Critical Issues in the Study of Buddhism - TH655

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Module delivery information

This module is not currently running in 2020 to 2021.

Overview

This module will examine classical and contemporary interpretations of Buddhist thought in relation to the issues of origins, gender, politics and colonialism. We will begin with a critical exploration of the usefulness of the designations 'Theravada' and ‘Mahayana,’ before examining early Buddhist literature (in translation) in its historical, social and philosophical context, paying close attention to the question of the relationship of early Indian Buddhism to Vedic Brahmanism, gender representations and the exploration of political themes in early Buddhist literature and history. The module will also explore the impact of colonialism on the emergence of modern Buddhism and the development of engaged Buddhism and Buddhist responses to the environmental crisis.

Details

This module appears in the following module collections.

Method of assessment

Essay 1 (1,500 words) – 50%
Essay 2 (1,500 words) – 50%

Indicative reading

Indicative Reading List

Derris K and N. Dummer (2007), Defining Buddhism. A Reader. London: Equinox
Lopez, D (2005), Critical Terms for the Study of Buddhism. Chicago: University of Chicago Press
Moore, M. (2016), Buddhism and Political Theory. Oxford: Oxford University Press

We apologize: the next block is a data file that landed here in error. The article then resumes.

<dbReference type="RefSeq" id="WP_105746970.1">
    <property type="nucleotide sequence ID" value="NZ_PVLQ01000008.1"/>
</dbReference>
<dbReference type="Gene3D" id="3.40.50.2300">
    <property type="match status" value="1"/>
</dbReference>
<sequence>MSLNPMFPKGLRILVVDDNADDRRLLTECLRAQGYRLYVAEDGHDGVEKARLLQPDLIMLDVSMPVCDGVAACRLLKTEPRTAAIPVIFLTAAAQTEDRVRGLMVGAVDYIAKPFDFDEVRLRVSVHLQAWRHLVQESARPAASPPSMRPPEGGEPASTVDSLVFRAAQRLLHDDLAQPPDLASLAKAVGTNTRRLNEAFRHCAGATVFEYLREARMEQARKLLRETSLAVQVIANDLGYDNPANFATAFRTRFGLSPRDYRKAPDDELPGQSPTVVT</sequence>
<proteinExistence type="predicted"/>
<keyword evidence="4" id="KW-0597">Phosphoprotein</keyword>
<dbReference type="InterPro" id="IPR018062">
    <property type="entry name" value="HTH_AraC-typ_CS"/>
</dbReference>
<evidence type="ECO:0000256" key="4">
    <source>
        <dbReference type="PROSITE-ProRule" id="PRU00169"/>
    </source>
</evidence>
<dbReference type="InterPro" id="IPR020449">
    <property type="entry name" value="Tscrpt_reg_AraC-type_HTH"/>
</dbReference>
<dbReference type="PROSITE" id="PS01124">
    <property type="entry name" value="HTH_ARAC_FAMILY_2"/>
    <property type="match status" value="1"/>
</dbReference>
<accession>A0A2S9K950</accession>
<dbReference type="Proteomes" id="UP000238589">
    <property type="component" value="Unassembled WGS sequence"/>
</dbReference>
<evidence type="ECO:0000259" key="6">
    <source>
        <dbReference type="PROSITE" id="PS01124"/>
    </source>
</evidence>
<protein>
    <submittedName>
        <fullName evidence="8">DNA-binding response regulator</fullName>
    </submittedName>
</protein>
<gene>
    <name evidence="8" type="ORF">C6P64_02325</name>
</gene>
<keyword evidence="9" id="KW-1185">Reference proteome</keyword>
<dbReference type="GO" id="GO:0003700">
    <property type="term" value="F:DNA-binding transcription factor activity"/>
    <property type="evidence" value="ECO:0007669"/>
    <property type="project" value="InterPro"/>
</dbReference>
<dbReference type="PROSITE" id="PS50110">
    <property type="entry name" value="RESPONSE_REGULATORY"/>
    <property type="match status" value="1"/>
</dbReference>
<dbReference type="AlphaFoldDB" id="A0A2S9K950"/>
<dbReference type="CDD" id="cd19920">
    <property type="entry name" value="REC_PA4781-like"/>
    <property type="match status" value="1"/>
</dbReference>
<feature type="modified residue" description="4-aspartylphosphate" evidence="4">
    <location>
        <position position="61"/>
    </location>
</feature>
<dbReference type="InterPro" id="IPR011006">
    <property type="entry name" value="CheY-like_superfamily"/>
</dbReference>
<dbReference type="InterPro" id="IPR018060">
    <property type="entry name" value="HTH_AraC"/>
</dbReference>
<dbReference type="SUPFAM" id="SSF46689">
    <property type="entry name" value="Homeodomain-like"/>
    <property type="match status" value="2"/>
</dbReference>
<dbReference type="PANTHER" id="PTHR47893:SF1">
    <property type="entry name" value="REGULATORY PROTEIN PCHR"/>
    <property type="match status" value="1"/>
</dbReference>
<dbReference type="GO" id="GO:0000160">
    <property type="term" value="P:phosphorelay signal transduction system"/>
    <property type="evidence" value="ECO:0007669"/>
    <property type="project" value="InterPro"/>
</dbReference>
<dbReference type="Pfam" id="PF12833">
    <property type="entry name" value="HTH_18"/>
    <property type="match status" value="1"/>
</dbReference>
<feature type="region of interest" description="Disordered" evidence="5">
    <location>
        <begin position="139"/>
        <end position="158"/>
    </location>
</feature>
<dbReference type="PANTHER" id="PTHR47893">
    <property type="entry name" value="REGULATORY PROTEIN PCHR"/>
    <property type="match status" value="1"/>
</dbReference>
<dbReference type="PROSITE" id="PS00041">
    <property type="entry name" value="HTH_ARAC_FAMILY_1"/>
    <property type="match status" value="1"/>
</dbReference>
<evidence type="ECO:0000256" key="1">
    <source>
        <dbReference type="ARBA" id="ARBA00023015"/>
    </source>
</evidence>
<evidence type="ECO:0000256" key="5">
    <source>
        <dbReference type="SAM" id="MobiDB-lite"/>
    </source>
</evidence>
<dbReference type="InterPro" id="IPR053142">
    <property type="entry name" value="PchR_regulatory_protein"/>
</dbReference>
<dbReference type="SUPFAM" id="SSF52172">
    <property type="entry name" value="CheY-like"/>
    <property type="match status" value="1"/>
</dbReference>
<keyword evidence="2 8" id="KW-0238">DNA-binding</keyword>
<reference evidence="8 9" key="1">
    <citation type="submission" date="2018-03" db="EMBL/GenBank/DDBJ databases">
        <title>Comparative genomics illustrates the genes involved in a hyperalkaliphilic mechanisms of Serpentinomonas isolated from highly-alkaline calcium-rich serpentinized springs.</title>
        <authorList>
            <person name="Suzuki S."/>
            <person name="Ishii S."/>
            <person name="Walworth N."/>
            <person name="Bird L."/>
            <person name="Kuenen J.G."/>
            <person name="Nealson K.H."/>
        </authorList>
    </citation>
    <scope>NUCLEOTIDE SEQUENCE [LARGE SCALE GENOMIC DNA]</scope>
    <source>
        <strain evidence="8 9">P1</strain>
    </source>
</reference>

Learning outcomes

On successfully completing the module students will be able to:

Outline, critically analyse and discuss key themes and issues related to the historical and modern study of Buddhism;
Demonstrate a detailed and in-depth understanding of the philosophical, social and historical context of early Buddhism;
Demonstrate a detailed and in-depth understanding of early Buddhist teachings in relation to issues of gender, politics and society;
Outline and critically analyse contemporary interpretations of Buddhist teachings in relation to their longer historical development.

Notes

  1. ECTS credits are recognised throughout the EU and allow you to transfer credit easily from one university to another.
  2. The named convenor is the convenor for the current academic session.
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